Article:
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Strategic Planning Retreat
 
The Florida Wildlife Corridor Board of Directors and staff participated in a day-long Strategic Planning Retreat to discuss our organization's short and long-term strategies for connecting, protecting, and restoring the Corridor. 
Pictured left to right: (First row) Maddie Southard, Sue Williams, Amanda Moore, Renée Athey, Lindsay Cross, Tready Smith, and Joshua Bomstein. (Second row) Carlton Ward Jr, Bert Martin, Kristen Brand, Pamela Adkins, Whit Webster, and Mallory Dimmitt.
Recent News


 
Executive Director, Lindsay Cross, met with Board members and staff of the Putnam Land Conservancy along the beautiful St. John's River in Palatka. The 2012 Everglades to Okefenokee expedition traversed through lands owned by this conservancy. Pictured left to right, Timothy Keyser, Lisa Modola, Claude Brown, Lindsay Cross, Robert Virnstein and Willy the Losen.
 

Program Manager, Maddie Southard, presented The Forgotten Coast to the University of Florida/IFAS-Martin County Extension Master Gardeners in Stuart at the Blake library.
Upcoming Events

July 13 6pm:
Wine tasting benefiting the Corridor
Winesmith - St. Pete, FL


July 19 5pm:
The Forgotten Coast
Anglers for Conservation 
Melbourne, FL

July 29 7pm:
The Forgotten Coast
"The Bridge"
Tampa, FL


Aug 11 7pm:
The Forgotten Coast
Get tickets here
New College of Florida  
Sarasota, FL



Sept. 1:
The Forgotten Coast
Florida Gulf Coast University
More Info TBA
Fort Myers, FL



___________________

 
The Forgotten Coast
More  Screenings TBA


 
Ocala 
Citrus County 
Rollins College
 - Oct. 5th

Partner Progress

 

The North Florida Land Trust recently released a "Preservation Portfolio" which shares their Strategic Conservation Vision. This interactive document identifies 112,000 acres for preservation in Northeast Florida critical to ensure functioning habitat, clean waterways, productive local agriculture and outdoor spaces within this region. These lands will be the focus of their efforts going forward.​

Two of the featured properties in the portfolio, the Etoniah Greenway and Long Branch, are within the Florida Wildlife Corridor. These parcels, totaling nearly 20,000 acres, are particularly important as a critical linkage for the passage of some of Florida’s most emblematic species, including the Florida black bear. 

The properties were identified by assessing 26 different conservation resource attributes, including their beneficial impact to water quality, biodiversity, outdoor recreation, and sea level rise adaptation, to identify the most critical areas in the region.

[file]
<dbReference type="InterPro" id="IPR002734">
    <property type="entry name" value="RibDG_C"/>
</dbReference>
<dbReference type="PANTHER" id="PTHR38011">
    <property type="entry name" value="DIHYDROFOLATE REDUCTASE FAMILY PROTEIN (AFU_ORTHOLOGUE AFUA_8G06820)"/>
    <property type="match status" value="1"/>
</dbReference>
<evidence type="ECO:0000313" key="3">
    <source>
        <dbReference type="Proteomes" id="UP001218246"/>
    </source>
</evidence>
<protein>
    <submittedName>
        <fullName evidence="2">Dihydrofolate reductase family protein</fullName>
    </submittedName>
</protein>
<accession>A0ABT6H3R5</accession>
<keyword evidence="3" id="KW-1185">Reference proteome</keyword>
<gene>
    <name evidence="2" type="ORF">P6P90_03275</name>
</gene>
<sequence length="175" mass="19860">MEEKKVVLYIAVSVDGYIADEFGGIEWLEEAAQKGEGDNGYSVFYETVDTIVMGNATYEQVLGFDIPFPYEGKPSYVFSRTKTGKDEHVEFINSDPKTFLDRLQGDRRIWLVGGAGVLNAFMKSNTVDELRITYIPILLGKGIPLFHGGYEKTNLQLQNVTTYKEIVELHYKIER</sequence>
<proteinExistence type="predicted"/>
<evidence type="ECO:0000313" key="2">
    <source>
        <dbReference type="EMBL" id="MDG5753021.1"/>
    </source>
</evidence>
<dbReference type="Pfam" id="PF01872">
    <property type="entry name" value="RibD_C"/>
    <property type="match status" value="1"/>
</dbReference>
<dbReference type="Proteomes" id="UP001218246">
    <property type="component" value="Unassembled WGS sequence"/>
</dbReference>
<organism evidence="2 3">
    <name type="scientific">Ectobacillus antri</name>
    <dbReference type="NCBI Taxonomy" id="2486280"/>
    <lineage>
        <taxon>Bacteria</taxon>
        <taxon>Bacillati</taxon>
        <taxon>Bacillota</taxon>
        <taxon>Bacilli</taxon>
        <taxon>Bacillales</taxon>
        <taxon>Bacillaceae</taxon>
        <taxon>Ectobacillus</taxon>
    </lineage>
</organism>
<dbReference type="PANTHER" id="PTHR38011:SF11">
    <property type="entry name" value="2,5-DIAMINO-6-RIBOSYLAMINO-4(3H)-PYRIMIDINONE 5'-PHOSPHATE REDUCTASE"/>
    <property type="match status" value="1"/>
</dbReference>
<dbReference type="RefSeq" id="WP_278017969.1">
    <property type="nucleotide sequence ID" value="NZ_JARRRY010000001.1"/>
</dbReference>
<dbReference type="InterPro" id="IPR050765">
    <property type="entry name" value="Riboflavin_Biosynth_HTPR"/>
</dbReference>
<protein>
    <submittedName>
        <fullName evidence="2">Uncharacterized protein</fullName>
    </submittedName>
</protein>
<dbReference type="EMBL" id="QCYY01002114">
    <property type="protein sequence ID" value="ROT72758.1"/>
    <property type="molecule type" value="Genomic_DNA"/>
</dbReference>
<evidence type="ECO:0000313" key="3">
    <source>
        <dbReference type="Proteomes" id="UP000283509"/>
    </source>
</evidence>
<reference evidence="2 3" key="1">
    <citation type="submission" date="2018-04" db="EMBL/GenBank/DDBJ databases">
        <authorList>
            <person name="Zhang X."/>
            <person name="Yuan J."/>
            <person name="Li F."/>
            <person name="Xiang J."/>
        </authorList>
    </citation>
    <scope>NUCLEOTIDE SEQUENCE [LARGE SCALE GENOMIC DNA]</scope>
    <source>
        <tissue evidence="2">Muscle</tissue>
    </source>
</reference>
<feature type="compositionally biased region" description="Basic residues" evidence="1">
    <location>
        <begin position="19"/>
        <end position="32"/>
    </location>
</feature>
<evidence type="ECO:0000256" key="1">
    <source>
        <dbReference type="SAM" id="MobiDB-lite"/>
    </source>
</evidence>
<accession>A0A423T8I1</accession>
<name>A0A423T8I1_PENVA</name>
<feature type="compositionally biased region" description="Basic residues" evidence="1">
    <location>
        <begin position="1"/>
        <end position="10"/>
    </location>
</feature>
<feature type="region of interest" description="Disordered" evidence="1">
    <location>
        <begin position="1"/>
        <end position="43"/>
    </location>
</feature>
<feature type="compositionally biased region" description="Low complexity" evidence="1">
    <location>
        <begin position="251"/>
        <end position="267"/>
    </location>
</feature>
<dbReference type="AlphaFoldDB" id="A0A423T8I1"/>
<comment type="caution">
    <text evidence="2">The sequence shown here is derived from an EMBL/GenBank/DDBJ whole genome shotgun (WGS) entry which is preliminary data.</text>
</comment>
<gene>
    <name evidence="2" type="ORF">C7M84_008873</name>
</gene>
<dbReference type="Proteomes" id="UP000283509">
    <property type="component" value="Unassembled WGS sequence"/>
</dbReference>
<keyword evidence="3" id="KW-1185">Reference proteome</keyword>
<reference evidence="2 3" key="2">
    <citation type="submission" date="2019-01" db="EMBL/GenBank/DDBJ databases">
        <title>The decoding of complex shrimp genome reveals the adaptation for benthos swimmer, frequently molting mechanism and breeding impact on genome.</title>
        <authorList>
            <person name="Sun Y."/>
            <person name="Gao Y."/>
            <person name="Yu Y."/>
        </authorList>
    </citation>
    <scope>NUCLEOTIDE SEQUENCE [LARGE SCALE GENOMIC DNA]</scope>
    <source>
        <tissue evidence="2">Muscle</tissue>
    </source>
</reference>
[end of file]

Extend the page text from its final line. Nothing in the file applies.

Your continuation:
Peer-reviewed academic research was used to analyze the "value" of ecosystem services provided. Ecosystem services are those benefits we get from maintaining native habitats, like clean water and clean air, and are valued by the cost it would take to replace them with things like wastewater treatment plants and air scrubbers. The ecosystem service analysis was included so that decision makers can see that investments in preservation pay for themselves.            

“The reality is that we are slowly, and bit by bit, losing Northeast Florida. We have in our area two of the most rapidly developing counties in the nation, St. Johns and Flagler Counties. In St. Johns County alone, a small town’s worth of people is relocating there every year - 8,000 people or more. If we want to preserve our land for the future, we must act now,” notes Marc Hudson, Land Protection Director for the North Florida Land Trust.  

You can check out the Preservation Portfolio and learn more about each of these conservation projects here.

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Have you visited our website's online storefront? You'll find our books showcasing the beauty of wild Florida through both Expeditions, The Forgotten Coast film, Corridor posters and limited edition, signed prints, as well as some Expedition gear! Check it out here. 
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Florida Wildlife Corridor
PO Box 1802
Tampa, FL 36601

Interested in becoming a volunteer or an intern for the Florida Wildlife Corridor? Please email us at floridawildlifecorridor@gmail.com for more information.

The Florida Wildlife Corridor is a nonprofit, tax-exempt charitable organization under Section 501(c)(3) of the Internal Revenue Code. Donations are tax-deductible as allowed by law. Copyright © 2016. All rights reserved.

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